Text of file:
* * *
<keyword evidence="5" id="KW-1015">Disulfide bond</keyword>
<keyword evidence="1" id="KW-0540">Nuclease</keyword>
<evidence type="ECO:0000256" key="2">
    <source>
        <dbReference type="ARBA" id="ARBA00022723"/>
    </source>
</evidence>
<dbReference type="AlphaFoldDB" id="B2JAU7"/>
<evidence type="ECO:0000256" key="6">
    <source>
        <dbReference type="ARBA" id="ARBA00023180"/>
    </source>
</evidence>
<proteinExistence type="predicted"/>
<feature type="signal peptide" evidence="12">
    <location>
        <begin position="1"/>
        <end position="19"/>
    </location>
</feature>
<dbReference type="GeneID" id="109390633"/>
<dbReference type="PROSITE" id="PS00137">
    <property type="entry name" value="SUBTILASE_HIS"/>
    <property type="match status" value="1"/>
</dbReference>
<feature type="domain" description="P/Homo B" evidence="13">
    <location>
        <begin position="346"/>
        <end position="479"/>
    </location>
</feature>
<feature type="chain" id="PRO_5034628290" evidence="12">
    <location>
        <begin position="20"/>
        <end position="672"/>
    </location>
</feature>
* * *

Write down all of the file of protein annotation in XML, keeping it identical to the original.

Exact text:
<keyword evidence="5" id="KW-1015">Disulfide bond</keyword>
<keyword evidence="1" id="KW-0540">Nuclease</keyword>
<evidence type="ECO:0000256" key="2">
    <source>
        <dbReference type="ARBA" id="ARBA00022723"/>
    </source>
</evidence>
<dbReference type="AlphaFoldDB" id="B2JAU7"/>
<evidence type="ECO:0000256" key="6">
    <source>
        <dbReference type="ARBA" id="ARBA00023180"/>
    </source>
</evidence>
<proteinExistence type="predicted"/>
<feature type="signal peptide" evidence="12">
    <location>
        <begin position="1"/>
        <end position="19"/>
    </location>
</feature>
<dbReference type="GeneID" id="109390633"/>
<dbReference type="PROSITE" id="PS00137">
    <property type="entry name" value="SUBTILASE_HIS"/>
    <property type="match status" value="1"/>
</dbReference>
<feature type="domain" description="P/Homo B" evidence="13">
    <location>
        <begin position="346"/>
        <end position="479"/>
    </location>
</feature>
<feature type="chain" id="PRO_5034628290" evidence="12">
    <location>
        <begin position="20"/>
        <end position="672"/>
    </location>
</feature>